Moi Ali said: “Given the position of power held by the judiciary, it is essential not only that they have absolute integrity but crucially, that they are seen to have absolute integrity. Again, a register of interests is a way of demonstrating that a judicial office holder is impartial and has no vested interest in a case –financially, through family connections, club/society membership or in any other way. Conversely, the refusal to institute a register of interests creates suspicion that in turn undermines judicial credibility. So once more, a register of interests is good for the judiciary and good for the public.”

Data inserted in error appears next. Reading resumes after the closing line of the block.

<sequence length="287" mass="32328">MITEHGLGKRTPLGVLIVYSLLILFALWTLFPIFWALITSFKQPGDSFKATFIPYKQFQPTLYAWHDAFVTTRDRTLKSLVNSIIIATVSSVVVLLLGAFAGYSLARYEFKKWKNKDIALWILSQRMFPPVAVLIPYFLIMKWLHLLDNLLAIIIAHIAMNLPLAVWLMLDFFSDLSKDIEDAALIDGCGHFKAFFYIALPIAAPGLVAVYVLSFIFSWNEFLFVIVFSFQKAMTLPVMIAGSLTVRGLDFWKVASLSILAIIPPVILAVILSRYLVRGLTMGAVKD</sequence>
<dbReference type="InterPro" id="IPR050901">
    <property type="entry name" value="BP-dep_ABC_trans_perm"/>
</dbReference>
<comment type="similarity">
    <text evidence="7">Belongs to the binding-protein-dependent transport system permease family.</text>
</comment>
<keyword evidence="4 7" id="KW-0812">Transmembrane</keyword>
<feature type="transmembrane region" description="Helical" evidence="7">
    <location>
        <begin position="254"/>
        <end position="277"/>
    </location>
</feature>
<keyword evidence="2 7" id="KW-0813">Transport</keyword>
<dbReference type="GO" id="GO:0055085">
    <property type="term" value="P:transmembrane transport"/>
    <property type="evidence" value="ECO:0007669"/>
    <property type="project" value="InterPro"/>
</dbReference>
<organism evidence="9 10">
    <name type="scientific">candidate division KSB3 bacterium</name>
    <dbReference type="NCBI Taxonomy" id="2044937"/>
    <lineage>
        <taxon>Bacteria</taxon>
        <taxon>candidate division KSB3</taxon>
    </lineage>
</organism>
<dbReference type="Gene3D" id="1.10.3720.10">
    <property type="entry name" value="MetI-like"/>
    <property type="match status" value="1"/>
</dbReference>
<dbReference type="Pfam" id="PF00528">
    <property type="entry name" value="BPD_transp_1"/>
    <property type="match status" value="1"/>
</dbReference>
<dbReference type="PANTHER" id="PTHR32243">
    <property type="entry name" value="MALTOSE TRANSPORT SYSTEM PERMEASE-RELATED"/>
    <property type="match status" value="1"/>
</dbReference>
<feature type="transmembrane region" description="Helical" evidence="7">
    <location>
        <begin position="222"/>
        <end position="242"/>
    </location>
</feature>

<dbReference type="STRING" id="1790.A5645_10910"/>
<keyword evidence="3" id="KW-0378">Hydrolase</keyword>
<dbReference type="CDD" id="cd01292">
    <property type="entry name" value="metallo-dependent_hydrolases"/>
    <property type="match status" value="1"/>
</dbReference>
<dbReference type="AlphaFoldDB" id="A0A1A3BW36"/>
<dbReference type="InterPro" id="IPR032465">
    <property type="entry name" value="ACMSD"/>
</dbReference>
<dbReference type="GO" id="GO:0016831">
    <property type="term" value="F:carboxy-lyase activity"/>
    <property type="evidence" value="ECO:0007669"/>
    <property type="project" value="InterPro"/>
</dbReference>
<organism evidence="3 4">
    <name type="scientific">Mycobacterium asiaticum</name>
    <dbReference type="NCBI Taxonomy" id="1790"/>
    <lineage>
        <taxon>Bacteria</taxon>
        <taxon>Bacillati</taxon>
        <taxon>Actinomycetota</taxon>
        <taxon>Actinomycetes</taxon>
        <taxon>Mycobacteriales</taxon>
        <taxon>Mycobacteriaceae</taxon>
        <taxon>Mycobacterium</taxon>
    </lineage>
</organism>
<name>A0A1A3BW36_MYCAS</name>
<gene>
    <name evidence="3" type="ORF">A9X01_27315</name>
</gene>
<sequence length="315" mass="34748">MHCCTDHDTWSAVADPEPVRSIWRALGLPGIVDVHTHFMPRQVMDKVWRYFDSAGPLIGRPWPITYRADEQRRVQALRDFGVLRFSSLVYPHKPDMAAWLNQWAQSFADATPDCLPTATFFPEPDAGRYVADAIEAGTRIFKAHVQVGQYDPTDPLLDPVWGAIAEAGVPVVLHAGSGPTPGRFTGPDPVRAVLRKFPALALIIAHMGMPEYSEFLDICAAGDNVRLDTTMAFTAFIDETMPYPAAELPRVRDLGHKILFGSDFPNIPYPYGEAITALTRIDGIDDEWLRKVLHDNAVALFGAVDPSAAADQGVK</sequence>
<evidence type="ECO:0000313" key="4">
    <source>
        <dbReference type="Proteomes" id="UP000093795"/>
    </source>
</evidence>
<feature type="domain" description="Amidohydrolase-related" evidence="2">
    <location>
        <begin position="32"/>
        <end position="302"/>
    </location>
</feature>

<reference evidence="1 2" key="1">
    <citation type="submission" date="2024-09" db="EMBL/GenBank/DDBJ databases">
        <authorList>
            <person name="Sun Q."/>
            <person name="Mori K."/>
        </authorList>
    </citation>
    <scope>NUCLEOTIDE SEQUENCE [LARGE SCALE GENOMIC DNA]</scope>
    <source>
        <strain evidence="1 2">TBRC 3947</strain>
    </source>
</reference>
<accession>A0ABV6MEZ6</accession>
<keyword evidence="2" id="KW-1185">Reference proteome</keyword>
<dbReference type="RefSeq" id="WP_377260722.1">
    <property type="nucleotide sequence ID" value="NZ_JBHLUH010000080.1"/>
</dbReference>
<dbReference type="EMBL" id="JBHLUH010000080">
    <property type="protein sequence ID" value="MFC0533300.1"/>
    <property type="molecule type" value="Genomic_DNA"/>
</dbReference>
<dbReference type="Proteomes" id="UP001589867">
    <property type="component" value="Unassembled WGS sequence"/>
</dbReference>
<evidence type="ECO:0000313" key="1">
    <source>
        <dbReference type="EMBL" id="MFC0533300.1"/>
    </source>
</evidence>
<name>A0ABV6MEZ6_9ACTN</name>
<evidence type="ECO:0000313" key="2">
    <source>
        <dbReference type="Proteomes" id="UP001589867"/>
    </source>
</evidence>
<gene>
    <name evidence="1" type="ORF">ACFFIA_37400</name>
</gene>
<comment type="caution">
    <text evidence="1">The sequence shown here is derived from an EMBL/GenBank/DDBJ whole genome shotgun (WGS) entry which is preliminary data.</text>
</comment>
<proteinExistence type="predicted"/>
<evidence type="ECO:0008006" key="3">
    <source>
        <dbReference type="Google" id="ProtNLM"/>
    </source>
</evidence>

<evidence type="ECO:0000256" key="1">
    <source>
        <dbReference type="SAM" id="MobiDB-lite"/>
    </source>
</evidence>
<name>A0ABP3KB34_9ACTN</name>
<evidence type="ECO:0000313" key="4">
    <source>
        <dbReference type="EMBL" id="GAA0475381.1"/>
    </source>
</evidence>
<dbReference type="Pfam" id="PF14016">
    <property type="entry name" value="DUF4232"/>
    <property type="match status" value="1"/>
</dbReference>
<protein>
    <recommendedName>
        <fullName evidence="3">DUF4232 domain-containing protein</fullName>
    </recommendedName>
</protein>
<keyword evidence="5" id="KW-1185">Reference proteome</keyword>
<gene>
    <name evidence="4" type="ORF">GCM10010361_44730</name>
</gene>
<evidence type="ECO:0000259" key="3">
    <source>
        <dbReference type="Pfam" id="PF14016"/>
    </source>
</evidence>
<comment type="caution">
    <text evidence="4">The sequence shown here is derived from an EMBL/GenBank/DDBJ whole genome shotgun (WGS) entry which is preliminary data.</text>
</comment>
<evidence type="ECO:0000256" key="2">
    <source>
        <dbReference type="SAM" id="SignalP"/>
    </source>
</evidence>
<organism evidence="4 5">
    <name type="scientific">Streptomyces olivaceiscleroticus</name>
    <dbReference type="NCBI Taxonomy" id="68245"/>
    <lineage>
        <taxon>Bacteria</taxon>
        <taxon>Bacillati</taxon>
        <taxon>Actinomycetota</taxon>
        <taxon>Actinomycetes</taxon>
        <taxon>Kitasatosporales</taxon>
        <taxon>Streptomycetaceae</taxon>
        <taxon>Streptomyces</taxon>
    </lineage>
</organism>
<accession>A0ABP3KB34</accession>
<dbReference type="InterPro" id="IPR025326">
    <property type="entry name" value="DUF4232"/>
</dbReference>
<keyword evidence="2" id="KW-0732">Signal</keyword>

And, responding to earlier claims from Cabinet Secretary for Justice Kenny MacAskill that a register of judicial interests was not needed due to “safeguards” put in place by MacAskill in consultation with the same judges who now oppose a register of interests, the Judicial Complaints Reviewer told msps: “As the person appointed by the Cabinet Secretary to review complaints handled under these rules, I can say from experience over nearly three years that the rules are not fit for purpose.”
Previous articles on the lack of transparency within Scotland’s judiciary, investigations by Diary of Injustice including reports from the media, and video footage of debates at the Scottish Parliament’s Public Petitions Committee deliberations on Petition PE1458: Register of Interests for members of Scotland’s judiciary can be found here : A Register of Interests for Scotland’s Judiciary